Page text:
The second round of schematic design involved two ideas: an elevated platform and a floating roof.  The elevated platform allows users to study the trees at 12′ above ground level, as most of the trees’ canopies are out of reach from the ground.  Additionally, from the ground level, users are directed to certain views of trees. 

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Preliminary Concept: a conical cluster

The only regulation given to us for the pavilion project is that it must be on the university’s campus.  I was immediately drawn to the idea of creating a pavilion within a natural context (without any large campus buildings to compete with the scale and form of the pavilion).  The largest natural lot on campus is known as Christy Woods.  The land was given to the university by the Ball brothers and is currently used for environmental research.

One of my initial questions after choosing the wooded site was whether the pavilion with blend with the natural surroundings or act as a modern juxtaposition.  The preliminary concept attempts to do both.  In the wooded site there are areas that have no reference to the built environment, so I considered primitive and natural forms as my inspiration to the site.  This way the pavilion subtly references the site but can also be a contemporary interpretation.  I made a list of primitive forms such as mounds, stumps, canopies, rivers, mushrooms, etc and eventually landed on the concept of the tee pee.  The tee pee acts an ideal form for a heavily wooded area, occupying the negative space below and between the tree canopies.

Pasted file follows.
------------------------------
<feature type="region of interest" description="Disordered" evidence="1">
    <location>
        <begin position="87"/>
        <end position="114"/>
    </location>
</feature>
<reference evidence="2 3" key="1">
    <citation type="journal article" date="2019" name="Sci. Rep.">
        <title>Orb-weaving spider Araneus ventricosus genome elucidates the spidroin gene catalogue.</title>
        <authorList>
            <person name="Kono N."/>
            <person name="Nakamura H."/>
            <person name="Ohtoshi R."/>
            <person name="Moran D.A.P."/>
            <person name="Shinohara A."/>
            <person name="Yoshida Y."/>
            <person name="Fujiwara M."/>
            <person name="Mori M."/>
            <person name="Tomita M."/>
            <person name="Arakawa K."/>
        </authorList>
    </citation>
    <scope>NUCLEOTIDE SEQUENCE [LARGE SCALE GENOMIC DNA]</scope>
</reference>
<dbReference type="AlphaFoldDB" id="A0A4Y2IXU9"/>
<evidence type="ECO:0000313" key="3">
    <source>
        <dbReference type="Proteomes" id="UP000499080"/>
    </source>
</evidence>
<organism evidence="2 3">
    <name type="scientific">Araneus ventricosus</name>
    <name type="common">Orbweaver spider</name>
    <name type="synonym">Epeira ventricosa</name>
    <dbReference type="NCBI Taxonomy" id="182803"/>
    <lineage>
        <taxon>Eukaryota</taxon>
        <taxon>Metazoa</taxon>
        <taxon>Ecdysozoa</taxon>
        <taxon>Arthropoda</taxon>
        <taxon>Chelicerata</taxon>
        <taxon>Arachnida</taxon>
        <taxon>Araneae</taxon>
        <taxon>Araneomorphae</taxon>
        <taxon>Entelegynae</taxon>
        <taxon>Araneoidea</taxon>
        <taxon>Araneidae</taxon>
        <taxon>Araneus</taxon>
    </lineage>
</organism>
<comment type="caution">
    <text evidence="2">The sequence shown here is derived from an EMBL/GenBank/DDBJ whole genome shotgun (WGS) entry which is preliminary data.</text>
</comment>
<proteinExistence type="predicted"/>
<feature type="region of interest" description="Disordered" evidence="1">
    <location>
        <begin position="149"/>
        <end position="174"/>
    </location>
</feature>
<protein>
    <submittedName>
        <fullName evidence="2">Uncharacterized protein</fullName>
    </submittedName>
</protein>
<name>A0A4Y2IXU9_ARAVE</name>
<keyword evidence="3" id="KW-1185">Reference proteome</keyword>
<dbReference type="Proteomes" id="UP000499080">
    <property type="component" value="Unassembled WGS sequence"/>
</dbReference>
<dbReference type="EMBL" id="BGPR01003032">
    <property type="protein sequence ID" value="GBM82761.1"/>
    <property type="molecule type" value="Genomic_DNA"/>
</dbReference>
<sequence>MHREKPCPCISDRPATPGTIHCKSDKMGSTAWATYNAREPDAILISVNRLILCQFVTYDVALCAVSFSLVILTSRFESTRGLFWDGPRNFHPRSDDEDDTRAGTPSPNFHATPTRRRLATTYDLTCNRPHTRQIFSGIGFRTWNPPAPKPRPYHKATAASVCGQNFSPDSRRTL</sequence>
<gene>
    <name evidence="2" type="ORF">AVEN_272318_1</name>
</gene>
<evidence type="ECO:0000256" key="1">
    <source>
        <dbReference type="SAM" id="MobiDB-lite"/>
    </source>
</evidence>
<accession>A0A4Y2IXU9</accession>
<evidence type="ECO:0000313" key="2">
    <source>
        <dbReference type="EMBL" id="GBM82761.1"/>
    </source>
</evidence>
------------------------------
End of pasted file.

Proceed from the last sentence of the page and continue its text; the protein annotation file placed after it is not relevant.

Conical Diagrams

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Project 2: A Pavilion

Keywords:  Ephemeral, Mobile, Tectonics, Materialism, Location, Purpose

Pavilion projects are a tool for architects to push their ideas.  The Venice Biennale, MoMa’s PS1, and the Serpentine Gallery act as platforms for designers to experiment with ideas of materiality, tectonics, and form.  The temporal qualities of a pavilion allow for less obligations than a 100 yr building.  Usually lacking an airtight envelope and generally one level tall, these projects rarely rely on logistics of HVAC, drainage, or typical clients.

With this reasoning, Rem Koolhaas is able to produce a 50′ tall inflatable bubble;

MOS-Office is able to test their contemporary application of thatch;

and Sou Fujimoto can make a building out of levitating planks of wood

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Project 1

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Project 1: Soft Connections with Tyvek

THE GOAL OF SOFT CONNECTIONS WITH TYVEK IS TO EXPERIMENT WITH THE MATERIAL TO ACCENTUATE ITS PROPERTIES (LIQUID BARRIER, STRENGTH, ETC). THE PROJECT BRINGS THE MATERIAL FROM A LARGE BUILDING SCALE USE TO A HUMAN SCALE, CUTTING THE TYVEK INTO HAND-SIZED PIECES.

USING TYVEK’S INHERIT STRENGTH, I WAS ABLE TO UTILIZE SOFT

CONNECTIONS FOR THE EXPERIMENTS. NO ADHESIVE OR SECONDARY MATERIAL WAS USED TO JOIN THE MATERIAL TO ITSELF. RESEARCHING ONE OR TWO EXAMPLES OF PAPER CONNECTIONS, I WAS ABLE TO UNDERSTAND THE BASIC GUIDELINES TO DESIGN A SERIES OF JOINTS.

THE TWO EXPERIMENTS ARE LESS ABOUT FUNCTION AND MORE ABOUT MATERIAL EXPLORATIONS. THE TWO PROTOTYPES DEPICT A REGULAR GRID PATTERN AND A RANDOM GRID PATTERN. COLOR WAS USED TO ACCENT THE INDIVIDUAL SHAPES AS WELL AS THE OVERLAPPING JOINERY.

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Project 1: Soft Connections with Tyvek

Soft Connections with Tyvek